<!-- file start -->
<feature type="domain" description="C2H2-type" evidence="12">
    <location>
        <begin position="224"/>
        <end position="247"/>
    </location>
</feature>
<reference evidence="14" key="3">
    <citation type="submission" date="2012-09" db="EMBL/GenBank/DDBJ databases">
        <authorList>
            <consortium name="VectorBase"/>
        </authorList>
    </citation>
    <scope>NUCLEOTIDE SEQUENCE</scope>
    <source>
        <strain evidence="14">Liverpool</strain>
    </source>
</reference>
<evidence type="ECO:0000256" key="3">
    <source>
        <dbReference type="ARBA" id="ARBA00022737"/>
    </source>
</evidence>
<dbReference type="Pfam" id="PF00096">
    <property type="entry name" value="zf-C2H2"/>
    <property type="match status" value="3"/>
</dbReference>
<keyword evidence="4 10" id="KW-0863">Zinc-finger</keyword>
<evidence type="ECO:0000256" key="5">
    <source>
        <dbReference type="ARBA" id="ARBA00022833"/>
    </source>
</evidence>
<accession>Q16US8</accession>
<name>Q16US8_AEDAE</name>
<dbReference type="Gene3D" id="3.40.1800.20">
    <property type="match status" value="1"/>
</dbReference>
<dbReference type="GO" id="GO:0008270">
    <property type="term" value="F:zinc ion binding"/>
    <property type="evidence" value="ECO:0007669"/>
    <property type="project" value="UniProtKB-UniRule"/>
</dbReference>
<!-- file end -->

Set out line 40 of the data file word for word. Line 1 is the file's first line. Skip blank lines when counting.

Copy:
    <property type="evidence" value="ECO:0007669"/>